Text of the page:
China has long been one of the most smoker-friendly countries in the world, with few restrictions and virtually no taboos when it comes to lighting up. Go into most restaurants in China, and expect to be engulfed in a choking cloud of tobacco smoke. The bars, not surprisingly, are worse. Offering a cigarette to a new acquaintance is considered polite, while refusing it is often seen as rude. Sparking up next to children, pregnant mothers, or anyone else is pretty much considered normal. Now all that’s supposed to change.
Starting on June 1 in Beijing a blanket ban will be imposed on smoking in public places, after the city’s Municipal People’s Congress passed the tough new law in November. Affected will be all workplaces, schools, hotels, public transport, airports (which will no longer have designated smoking rooms or lounges), and Beijing’s many historic tourist spots, including the Great Wall and the Forbidden City. The harshest antismoking rules ever to be imposed in China (18 other cities already have lighter bans) is seen as a trial run for a national law, already drafted but still some distance from passage.
Thousands of inspectors from the Beijing Patriotic Health Campaign Committee, part of the municipal Health and Family Planning Commission, have been trained as enforcers and can levy fines of as much as 200 yuan ($32) on smokers and 10,000 yuan ($1,613) on businesses refusing to comply with the ban. It’s the first time a law will target businesses that tolerate tobacco use, and authorities are also encouraging the public to report on scofflaws through a hotline (12320) and popular social media app WeChat. “Tipoffs can be conducted via phone or by uploading pictures,” Liu Zejun, director of the Beijing Patriotic Health Campaign Committee, told the official Xinhua News Agency. Already tough restrictions on tobacco advertising will be even further tightened under the laws, which will ban the ads outright from television, radio, print, public transport, and the outdoors.
But enforcing the ban is bound to be a challenge, with two earlier efforts to curb smoking in China’s capital—in the mid 1990s and in 2008, right before the Beijing Olympics—having had little impact. Beijing has 4.2 million smokers (the vast majority male), about a quarter of the adult population, who in total consume an average of 14.6 million cigarettes a day, according to a survey carried out last year by the patriotic health committee. About 90 percent of those who went to bars and nightclubs, almost two-thirds of those in restaurants, and 40 percent of people at home were likely to inhale secondhand smoke, the study showed.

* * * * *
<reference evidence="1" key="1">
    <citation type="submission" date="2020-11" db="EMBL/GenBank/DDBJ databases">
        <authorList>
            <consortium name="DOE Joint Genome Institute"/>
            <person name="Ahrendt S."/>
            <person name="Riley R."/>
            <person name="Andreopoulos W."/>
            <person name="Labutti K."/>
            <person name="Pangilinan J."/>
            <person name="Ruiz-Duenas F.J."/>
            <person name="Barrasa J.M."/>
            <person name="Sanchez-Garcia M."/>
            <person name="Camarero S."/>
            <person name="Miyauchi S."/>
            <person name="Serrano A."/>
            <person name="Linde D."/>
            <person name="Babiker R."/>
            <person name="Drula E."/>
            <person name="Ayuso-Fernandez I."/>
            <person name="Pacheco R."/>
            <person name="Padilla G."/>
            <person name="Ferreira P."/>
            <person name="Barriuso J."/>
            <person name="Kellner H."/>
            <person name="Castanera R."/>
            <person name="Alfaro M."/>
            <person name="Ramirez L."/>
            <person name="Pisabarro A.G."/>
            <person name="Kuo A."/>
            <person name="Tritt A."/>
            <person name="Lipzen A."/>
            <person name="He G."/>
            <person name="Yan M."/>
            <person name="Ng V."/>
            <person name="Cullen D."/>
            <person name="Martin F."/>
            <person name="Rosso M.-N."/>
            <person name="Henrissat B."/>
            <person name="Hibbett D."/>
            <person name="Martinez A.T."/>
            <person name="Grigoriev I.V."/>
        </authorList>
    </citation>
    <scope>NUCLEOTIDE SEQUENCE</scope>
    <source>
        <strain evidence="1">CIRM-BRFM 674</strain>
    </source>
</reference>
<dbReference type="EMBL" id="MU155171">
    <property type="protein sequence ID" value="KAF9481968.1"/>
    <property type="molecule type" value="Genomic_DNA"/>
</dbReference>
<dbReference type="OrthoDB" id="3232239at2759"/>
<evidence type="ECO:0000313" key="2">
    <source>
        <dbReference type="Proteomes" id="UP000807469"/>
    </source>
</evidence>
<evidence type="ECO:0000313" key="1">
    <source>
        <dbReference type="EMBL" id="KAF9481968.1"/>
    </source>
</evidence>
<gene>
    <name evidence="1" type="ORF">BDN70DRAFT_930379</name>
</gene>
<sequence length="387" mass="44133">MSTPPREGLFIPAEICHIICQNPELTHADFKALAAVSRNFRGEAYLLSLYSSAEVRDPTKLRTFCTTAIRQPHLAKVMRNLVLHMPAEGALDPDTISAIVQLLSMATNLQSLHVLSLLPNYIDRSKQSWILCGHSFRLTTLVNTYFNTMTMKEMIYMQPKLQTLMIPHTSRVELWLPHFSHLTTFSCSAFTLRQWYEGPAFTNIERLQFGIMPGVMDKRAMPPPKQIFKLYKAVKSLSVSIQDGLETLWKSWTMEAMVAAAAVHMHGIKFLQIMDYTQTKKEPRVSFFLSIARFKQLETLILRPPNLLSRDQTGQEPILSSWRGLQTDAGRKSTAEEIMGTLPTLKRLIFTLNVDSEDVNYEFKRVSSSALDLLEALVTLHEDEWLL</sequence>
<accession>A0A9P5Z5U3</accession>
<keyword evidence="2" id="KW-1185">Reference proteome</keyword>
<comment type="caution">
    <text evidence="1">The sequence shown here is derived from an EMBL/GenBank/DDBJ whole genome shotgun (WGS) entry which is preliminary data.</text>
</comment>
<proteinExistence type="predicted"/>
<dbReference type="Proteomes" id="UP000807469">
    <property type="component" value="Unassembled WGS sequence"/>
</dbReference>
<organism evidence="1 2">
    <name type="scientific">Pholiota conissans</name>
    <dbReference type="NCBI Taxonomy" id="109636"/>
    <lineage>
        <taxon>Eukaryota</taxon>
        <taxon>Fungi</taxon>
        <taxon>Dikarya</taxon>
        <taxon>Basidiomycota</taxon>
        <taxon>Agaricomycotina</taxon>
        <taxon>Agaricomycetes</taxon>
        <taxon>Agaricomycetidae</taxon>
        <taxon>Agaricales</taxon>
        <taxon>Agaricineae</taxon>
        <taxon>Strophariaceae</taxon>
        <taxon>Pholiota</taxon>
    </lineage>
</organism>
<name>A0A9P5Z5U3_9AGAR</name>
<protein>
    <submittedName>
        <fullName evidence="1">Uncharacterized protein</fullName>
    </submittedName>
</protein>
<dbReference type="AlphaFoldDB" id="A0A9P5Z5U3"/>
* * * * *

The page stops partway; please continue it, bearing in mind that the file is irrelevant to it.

“China’s problem with tobacco is very serious,” says Bernhard Schwartlander, the World Health Organization’s representative in China. The country has 300 million smokers, nearly a third of the world’s total. Almost 53 percent of men and 2.4 percent of woman regularly smoke, according to WHO’s Global Adult Tobacco Survey from 2010. That’s led to a million deaths a year from soaring rates of heart disease, cancer, and lung and respiratory diseases. About 100,000 deaths a year are due to secondhand smoke. “That number is going to dramatically increase, almost like a tsunami rolling over us—up to 3 million deaths a year—unless China takes massive action,” Schwartlander says.
Despite earlier failures, the ban this time is likely to have a real impact, he says. One key reason is the apparent top-level support for curbing smoking: President Xi Jinping has recently banned party officials from lighting up in public and giving cigarettes as gifts. (First lady Peng Liyuan, too, has long been a particularly vocal antismoking advocate in China.) On May 8 the country’s Ministry of Finance announced plans to more than double the consumption tax on cigarettes, from 5 percent to 11 percent. “These actions have set the stage for this new law. We can see the overall environment has changed,” Schwartlander says.